Obama Makes Nice With Canada's Trudeau as Keystone Fadesby , , and
Leaders of U.S. and Canada meet at APEC summit in Manila
Trade, climate change and Islamic State dominate discussion
In their first formal meeting, U.S. President Barack Obama and Canadian Prime Minister Justin Trudeau agreed to disagree over Islamic State air strikes while presenting a united front to boost clean-energy production after the rejection of the Keystone XL pipeline.
Obama and the recently elected Trudeau met Thursday in Manila in talks that focused on how the U.S. and Canada were cooperating on trade, energy and climate change. Recent points of tension -- including Canada’s decision to pull out of a U.S.-led bombing campaign against Islamic State, Obama’s rejection of TransCanada Corp.’s Keystone oil pipeline and brewing trade disputes over lumber and labeling rules -- received little emphasis.
“There are no closer friends we have than the Canadians,” Obama said on the sidelines of the Asia-Pacific Economic Cooperation forum, which wraps up Thursday. He said he planned on hosting Trudeau at the White House in early 2016. "We are confident he’s going to provide a great boost of energy," he said of his Canadian counterpart.
Trudeau, on his first international trip as prime minister, has said a foreign policy priority is to repair ties with the U.S., which have frayed in recent years over Keystone, country-of-origin labeling rules and other issues. Obama has repeatedly reached out to the young politician whose surprise victory and message of change have given him the kind of celebrity status the U.S. president enjoyed at the start of his term.
"I just wanted to point out that I had no gray hair when I was in your position seven years ago," Obama said to Trudeau.
"I don’t dwell on the gray hair, because there’s nothing I can do about that," the Canadian leader replied.
Canada’s 43-year-old leader, the eldest son of former Prime Minister Pierre Trudeau, highlighted his commitment to tackling climate change, something Obama has been pushing as leaders prepare for global climate talks late this month in Paris. Trudeau’s embrace of policies that curb carbon emissions signal a departure from his predecessor, Stephen Harper, who had been less aggressive in tackling climate change.
"It’s going to be a wonderful time of strength in ties between our two countries," Trudeau said.
Trudeau -- like Harper -- favored Keystone, though took a cautious approach after its rejection and was criticized domestically for not rebuking Obama over the U.S. decision. He continued to tread carefully on the subject Thursday, noting that Canada has been seen to be lagging on environmental performance.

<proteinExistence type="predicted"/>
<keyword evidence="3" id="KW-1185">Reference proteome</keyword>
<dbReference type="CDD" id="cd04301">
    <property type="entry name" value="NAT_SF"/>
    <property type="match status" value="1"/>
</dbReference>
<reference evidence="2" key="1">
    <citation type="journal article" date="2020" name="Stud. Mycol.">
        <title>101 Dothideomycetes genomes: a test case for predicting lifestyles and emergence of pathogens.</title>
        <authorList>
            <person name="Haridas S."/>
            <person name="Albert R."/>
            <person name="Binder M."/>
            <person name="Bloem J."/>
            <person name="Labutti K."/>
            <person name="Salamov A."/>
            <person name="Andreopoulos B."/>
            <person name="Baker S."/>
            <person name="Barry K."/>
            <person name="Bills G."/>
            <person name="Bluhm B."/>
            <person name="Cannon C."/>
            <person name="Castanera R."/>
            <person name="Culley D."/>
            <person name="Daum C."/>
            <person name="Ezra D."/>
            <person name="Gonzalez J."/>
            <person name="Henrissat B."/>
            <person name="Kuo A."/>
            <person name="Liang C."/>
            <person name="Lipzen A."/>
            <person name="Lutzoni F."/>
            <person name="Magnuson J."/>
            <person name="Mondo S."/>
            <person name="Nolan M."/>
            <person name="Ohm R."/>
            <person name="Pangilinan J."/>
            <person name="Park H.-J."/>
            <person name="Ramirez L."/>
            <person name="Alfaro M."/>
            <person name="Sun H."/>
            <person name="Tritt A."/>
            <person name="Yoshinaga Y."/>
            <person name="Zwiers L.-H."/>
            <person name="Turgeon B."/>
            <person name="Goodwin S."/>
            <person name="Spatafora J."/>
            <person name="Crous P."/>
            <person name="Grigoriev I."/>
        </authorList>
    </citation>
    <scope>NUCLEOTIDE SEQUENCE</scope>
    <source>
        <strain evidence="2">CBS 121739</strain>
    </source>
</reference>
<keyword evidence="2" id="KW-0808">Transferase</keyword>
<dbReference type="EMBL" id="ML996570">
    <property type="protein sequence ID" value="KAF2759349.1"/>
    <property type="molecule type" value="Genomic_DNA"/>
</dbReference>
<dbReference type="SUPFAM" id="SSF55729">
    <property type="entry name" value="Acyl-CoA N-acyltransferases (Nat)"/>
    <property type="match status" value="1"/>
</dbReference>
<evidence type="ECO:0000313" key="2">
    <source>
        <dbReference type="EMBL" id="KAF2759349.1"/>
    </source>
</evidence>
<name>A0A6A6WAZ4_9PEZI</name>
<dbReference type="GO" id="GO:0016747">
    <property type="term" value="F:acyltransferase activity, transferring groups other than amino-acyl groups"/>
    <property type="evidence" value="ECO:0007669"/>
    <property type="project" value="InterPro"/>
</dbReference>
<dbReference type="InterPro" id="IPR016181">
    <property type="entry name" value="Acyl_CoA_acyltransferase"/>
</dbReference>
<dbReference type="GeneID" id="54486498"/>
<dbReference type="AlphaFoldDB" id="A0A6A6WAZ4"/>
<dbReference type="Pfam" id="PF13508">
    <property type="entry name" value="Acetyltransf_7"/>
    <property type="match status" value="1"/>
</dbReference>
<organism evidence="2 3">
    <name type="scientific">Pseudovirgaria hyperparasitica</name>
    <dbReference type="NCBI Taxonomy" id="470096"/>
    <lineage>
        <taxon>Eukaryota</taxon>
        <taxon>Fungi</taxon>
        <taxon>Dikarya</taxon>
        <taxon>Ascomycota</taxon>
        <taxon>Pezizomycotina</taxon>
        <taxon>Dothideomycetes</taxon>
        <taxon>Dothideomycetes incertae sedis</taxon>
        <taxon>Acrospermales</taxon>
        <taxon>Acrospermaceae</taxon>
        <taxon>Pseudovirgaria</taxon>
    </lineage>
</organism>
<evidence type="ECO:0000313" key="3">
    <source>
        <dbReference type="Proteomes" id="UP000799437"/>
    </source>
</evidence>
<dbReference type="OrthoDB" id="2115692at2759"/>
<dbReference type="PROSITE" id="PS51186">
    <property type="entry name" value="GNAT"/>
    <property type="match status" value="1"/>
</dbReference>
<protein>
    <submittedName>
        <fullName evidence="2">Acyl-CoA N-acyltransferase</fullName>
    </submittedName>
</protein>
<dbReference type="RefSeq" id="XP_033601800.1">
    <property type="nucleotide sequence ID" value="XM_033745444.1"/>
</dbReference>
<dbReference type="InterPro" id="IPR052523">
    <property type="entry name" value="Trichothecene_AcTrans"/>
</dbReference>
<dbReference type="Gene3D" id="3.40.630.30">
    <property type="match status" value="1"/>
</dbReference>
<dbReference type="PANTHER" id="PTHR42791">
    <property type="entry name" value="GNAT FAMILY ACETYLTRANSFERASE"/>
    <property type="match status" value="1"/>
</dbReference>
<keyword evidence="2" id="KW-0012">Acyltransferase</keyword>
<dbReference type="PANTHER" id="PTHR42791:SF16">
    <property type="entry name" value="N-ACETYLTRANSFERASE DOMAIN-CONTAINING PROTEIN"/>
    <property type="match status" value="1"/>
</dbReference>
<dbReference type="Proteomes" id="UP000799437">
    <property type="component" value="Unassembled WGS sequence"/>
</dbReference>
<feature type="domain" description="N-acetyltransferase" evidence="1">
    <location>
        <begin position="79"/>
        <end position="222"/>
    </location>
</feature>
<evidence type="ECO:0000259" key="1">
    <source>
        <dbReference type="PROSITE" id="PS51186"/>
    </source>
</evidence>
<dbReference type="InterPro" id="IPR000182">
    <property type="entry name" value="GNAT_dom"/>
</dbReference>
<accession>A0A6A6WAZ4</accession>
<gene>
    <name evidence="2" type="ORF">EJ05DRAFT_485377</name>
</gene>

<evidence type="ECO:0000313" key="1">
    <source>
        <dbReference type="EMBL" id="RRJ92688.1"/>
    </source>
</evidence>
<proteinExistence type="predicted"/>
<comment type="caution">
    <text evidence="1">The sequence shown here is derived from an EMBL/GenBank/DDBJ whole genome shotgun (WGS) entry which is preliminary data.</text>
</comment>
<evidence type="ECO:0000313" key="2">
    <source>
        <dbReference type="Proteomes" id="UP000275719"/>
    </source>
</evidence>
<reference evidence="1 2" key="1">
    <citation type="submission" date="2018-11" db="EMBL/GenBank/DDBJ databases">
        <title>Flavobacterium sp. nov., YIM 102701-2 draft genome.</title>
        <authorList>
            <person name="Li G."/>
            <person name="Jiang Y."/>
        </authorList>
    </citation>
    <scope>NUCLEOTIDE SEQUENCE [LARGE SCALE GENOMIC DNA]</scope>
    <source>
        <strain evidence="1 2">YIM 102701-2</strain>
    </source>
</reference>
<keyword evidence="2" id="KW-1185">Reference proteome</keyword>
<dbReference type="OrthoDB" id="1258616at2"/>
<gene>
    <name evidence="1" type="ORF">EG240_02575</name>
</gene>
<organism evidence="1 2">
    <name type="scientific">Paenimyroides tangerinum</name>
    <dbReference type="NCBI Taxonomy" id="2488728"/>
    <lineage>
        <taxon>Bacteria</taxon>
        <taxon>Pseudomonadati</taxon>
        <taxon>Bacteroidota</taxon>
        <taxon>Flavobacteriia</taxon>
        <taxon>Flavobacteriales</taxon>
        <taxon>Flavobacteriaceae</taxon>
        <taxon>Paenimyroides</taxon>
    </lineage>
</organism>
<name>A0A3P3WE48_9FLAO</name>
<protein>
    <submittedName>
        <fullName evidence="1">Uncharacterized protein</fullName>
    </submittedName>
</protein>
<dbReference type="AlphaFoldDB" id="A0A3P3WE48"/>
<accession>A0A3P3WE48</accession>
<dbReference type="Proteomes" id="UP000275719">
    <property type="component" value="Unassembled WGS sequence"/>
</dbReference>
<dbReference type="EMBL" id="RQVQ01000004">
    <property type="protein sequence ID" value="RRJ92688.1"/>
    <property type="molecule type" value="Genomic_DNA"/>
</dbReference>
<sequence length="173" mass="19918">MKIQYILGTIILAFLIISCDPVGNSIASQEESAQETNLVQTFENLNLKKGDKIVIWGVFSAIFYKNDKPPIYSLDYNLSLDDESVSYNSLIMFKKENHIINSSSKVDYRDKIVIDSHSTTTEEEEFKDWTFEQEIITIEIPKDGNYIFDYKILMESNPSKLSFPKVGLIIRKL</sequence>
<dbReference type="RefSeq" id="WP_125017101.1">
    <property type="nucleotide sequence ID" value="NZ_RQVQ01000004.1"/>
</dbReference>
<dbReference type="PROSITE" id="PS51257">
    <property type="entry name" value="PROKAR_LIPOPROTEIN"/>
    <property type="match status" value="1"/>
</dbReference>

"One of the first tasks I have on energy and climate issues is to ensure Canadians and others that we are serious about" meeting reduction targets, Trudeau said.
Obama echoed that, saying he was "glad" for both countries having "traditional fuels" but that they needed to push more into renewable fuels.
"I also think we have to recognize that if we want to preserve this planet for our kids and our grandkids" we need cleaner sources of energy, Obama said.
Obama also plans to work with Canada to achieve final ratification of the Trans-Pacific Partnership trade pact, which was negotiated under Harper. Trudeau’s Liberals have said they are "resolutely pro-trade" but have not endorsed or opposed the TPP deal, which has drawn warnings in Canada and is opposed by one of the two main opposition parties.
Trudeau’s Liberals won power during elections last month with proposals to increase infrastructure spending and taxes on the wealthy, policies that have also been endorsed by the Obama administration. Trudeau plans to fund his promises by pushing Canada into deficit.
Yet his platform has also produced some sticking points with the U.S. -- particularly Canada’s pledge to soon pull its modest contingent of six CF-18 fighter jets from the battle against Islamic State in Iraq and Syria.
As the U.S. and other nations seek to intensify airstrikes against the militant group that claimed responsibility for downing a Russian jet and killing at least 129 in Paris, Canada is shifting its focus. Trudeau said after his election that he would keep his promise of ending Canada’s combat mission in Iraq and Syria.
"We have always had a sense of urgency about the need to defeat ISIL," Obama said, saying the coalition, including Canada, has exerted steady pressure on the group. "It’s going to be a multi-year task and we’re not going to be able to fully succeed in eliminating their safe havens until we have a political settlement.
"Canada is committed to continuing to engage as a strong member of the coalition against ISIL," Trudeau said Thursday, adding the jet withdrawal was discussed but he declined to say if Obama asked him to reconsider. "I made a clear commitment to Canadians to withdraw the six fighter jets and we will be doing that."
Trudeau also called for the restart of bidding on a new, cheaper fighter jet. The only jet he has ruled out is the U.S.-made F-35, which the previous administration had favored.
In the wake of last Friday’s Paris attacks, Trudeau said this week that he would send more Canadian special forces to Iraq to train local fighters there.
Obama and Trudeau have both defended their plans to accept more refugees from Syria in the coming months, facing down critics who say terrorists could use the programs to slip into North America.
Trudeau said Canada would accept 25,000 Syrian refugees by the end of the year, while Obama pledged to accept 10,000 during the fiscal year that began Oct. 1.